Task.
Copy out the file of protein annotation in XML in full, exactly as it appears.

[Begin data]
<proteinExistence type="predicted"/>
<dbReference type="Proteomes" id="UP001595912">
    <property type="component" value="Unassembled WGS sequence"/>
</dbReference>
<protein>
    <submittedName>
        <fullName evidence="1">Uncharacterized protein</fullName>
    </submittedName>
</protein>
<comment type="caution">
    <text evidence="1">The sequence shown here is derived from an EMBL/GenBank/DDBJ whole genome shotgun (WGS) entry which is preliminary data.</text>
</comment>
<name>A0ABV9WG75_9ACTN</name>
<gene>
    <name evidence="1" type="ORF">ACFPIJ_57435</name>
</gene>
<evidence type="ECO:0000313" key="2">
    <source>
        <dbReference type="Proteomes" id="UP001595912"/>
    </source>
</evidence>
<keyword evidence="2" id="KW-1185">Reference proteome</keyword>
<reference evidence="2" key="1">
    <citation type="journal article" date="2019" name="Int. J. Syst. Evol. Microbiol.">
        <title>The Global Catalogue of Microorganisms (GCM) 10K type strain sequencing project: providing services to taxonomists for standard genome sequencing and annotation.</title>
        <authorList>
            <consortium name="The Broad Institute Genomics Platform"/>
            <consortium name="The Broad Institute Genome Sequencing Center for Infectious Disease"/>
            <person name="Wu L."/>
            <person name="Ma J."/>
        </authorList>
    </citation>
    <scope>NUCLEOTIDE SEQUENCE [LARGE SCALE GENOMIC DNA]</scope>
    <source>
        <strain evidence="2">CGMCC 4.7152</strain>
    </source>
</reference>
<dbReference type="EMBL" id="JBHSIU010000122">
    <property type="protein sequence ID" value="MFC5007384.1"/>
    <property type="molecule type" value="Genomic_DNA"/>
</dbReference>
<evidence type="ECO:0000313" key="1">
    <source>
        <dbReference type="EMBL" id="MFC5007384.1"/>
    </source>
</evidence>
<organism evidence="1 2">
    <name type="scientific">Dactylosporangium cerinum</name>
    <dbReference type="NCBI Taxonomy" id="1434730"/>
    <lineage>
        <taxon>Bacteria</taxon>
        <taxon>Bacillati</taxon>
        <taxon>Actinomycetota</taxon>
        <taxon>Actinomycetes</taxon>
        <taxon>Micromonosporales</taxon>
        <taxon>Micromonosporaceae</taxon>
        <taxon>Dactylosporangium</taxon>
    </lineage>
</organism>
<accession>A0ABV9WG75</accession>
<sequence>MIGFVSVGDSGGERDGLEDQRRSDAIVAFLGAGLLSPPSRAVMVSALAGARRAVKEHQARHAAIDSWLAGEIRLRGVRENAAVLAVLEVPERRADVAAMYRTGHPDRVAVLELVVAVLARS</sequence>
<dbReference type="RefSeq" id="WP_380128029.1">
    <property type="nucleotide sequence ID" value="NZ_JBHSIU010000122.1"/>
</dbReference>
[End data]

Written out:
<proteinExistence type="predicted"/>
<dbReference type="Proteomes" id="UP001595912">
    <property type="component" value="Unassembled WGS sequence"/>
</dbReference>
<protein>
    <submittedName>
        <fullName evidence="1">Uncharacterized protein</fullName>
    </submittedName>
</protein>
<comment type="caution">
    <text evidence="1">The sequence shown here is derived from an EMBL/GenBank/DDBJ whole genome shotgun (WGS) entry which is preliminary data.</text>
</comment>
<name>A0ABV9WG75_9ACTN</name>
<gene>
    <name evidence="1" type="ORF">ACFPIJ_57435</name>
</gene>
<evidence type="ECO:0000313" key="2">
    <source>
        <dbReference type="Proteomes" id="UP001595912"/>
    </source>
</evidence>
<keyword evidence="2" id="KW-1185">Reference proteome</keyword>
<reference evidence="2" key="1">
    <citation type="journal article" date="2019" name="Int. J. Syst. Evol. Microbiol.">
        <title>The Global Catalogue of Microorganisms (GCM) 10K type strain sequencing project: providing services to taxonomists for standard genome sequencing and annotation.</title>
        <authorList>
            <consortium name="The Broad Institute Genomics Platform"/>
            <consortium name="The Broad Institute Genome Sequencing Center for Infectious Disease"/>
            <person name="Wu L."/>
            <person name="Ma J."/>
        </authorList>
    </citation>
    <scope>NUCLEOTIDE SEQUENCE [LARGE SCALE GENOMIC DNA]</scope>
    <source>
        <strain evidence="2">CGMCC 4.7152</strain>
    </source>
</reference>
<dbReference type="EMBL" id="JBHSIU010000122">
    <property type="protein sequence ID" value="MFC5007384.1"/>
    <property type="molecule type" value="Genomic_DNA"/>
</dbReference>
<evidence type="ECO:0000313" key="1">
    <source>
        <dbReference type="EMBL" id="MFC5007384.1"/>
    </source>
</evidence>
<organism evidence="1 2">
    <name type="scientific">Dactylosporangium cerinum</name>
    <dbReference type="NCBI Taxonomy" id="1434730"/>
    <lineage>
        <taxon>Bacteria</taxon>
        <taxon>Bacillati</taxon>
        <taxon>Actinomycetota</taxon>
        <taxon>Actinomycetes</taxon>
        <taxon>Micromonosporales</taxon>
        <taxon>Micromonosporaceae</taxon>
        <taxon>Dactylosporangium</taxon>
    </lineage>
</organism>
<accession>A0ABV9WG75</accession>
<sequence>MIGFVSVGDSGGERDGLEDQRRSDAIVAFLGAGLLSPPSRAVMVSALAGARRAVKEHQARHAAIDSWLAGEIRLRGVRENAAVLAVLEVPERRADVAAMYRTGHPDRVAVLELVVAVLARS</sequence>
<dbReference type="RefSeq" id="WP_380128029.1">
    <property type="nucleotide sequence ID" value="NZ_JBHSIU010000122.1"/>
</dbReference>